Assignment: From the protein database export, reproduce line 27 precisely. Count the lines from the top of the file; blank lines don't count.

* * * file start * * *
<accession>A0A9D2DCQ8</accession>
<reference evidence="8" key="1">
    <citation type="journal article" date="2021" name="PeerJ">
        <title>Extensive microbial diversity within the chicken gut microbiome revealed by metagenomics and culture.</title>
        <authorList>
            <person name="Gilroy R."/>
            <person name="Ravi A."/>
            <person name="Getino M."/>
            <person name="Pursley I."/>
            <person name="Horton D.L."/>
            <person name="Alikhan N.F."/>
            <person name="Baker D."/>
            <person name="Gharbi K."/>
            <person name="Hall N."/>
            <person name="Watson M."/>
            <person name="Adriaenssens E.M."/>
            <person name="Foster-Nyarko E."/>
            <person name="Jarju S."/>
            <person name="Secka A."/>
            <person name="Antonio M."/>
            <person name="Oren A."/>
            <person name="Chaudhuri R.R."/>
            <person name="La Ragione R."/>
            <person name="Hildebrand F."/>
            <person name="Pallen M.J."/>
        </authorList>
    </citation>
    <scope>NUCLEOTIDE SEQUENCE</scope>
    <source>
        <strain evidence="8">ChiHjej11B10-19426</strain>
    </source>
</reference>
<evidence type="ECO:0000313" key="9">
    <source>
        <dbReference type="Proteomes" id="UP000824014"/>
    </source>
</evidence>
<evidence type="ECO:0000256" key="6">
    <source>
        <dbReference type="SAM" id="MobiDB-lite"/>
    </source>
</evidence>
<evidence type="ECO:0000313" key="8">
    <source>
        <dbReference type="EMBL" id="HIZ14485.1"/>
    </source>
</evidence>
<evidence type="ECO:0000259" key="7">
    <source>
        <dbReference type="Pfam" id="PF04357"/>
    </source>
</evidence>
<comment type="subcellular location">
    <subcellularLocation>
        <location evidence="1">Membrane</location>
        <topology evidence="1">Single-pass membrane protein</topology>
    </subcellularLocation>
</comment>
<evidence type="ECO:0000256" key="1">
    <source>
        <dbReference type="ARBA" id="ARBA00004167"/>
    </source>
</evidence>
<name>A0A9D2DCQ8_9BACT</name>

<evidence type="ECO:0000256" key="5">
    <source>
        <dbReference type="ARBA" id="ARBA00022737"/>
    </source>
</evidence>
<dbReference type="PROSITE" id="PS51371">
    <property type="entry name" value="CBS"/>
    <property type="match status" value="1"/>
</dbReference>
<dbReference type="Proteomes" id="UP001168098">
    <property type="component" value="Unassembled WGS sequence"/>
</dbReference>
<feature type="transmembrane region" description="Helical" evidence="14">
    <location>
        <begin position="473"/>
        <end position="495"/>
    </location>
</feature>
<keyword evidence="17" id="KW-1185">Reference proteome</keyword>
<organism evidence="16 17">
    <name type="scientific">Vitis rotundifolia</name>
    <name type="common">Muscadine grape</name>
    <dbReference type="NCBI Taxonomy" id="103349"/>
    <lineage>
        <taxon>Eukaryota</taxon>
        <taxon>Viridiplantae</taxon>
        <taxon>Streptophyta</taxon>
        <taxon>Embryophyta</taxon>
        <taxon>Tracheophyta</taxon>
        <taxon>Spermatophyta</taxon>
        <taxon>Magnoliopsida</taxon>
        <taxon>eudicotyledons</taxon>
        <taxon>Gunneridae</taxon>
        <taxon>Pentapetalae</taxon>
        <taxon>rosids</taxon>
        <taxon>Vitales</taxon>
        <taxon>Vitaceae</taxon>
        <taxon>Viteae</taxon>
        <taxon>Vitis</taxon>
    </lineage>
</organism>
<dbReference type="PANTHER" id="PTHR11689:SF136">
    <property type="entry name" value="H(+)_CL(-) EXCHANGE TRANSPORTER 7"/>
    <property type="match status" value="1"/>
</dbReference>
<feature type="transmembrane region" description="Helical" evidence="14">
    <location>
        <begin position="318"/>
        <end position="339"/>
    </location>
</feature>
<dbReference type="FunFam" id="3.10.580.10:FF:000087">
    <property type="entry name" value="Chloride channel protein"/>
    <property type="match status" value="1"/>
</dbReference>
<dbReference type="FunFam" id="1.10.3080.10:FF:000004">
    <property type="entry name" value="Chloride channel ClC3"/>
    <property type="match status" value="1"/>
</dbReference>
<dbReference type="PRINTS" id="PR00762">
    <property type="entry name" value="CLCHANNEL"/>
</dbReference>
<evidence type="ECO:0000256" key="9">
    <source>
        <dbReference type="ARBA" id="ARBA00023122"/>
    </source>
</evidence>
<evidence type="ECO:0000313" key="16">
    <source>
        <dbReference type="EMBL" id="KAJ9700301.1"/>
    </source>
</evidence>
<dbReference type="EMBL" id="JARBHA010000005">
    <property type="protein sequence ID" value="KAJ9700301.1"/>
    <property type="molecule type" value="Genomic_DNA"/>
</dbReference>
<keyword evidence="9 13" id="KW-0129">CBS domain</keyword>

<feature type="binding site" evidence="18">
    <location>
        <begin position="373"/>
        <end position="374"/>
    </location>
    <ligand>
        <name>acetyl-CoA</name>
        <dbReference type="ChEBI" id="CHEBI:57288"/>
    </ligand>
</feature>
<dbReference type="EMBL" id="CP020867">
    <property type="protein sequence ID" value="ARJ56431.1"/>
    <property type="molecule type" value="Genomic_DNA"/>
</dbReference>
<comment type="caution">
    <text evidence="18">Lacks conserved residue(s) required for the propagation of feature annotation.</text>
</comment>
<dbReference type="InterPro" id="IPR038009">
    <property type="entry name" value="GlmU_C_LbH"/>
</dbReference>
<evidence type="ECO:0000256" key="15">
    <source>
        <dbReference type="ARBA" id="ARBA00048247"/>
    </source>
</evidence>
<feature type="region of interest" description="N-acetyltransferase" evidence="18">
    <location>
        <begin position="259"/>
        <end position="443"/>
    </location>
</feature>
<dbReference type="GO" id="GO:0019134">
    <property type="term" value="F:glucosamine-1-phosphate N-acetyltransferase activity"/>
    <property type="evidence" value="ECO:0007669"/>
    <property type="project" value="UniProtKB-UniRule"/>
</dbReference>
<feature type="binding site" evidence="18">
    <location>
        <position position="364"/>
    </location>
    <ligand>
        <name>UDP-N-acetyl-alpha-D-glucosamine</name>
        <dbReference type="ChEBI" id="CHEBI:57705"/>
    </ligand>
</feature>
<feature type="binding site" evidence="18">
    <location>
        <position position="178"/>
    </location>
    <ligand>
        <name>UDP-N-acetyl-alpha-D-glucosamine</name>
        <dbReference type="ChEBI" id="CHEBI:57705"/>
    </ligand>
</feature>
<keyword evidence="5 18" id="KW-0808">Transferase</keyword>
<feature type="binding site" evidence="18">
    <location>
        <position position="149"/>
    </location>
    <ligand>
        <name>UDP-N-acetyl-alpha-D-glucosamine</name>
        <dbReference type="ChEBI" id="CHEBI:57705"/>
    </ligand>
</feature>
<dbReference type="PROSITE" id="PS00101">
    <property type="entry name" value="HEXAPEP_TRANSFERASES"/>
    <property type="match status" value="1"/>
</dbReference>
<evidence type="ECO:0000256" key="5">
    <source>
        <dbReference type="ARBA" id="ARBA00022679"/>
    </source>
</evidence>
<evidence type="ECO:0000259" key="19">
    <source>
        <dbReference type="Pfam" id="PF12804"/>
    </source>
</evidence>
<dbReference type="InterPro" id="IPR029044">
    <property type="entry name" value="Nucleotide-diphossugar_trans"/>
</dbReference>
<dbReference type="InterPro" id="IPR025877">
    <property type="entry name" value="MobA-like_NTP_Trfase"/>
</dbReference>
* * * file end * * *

    </citation>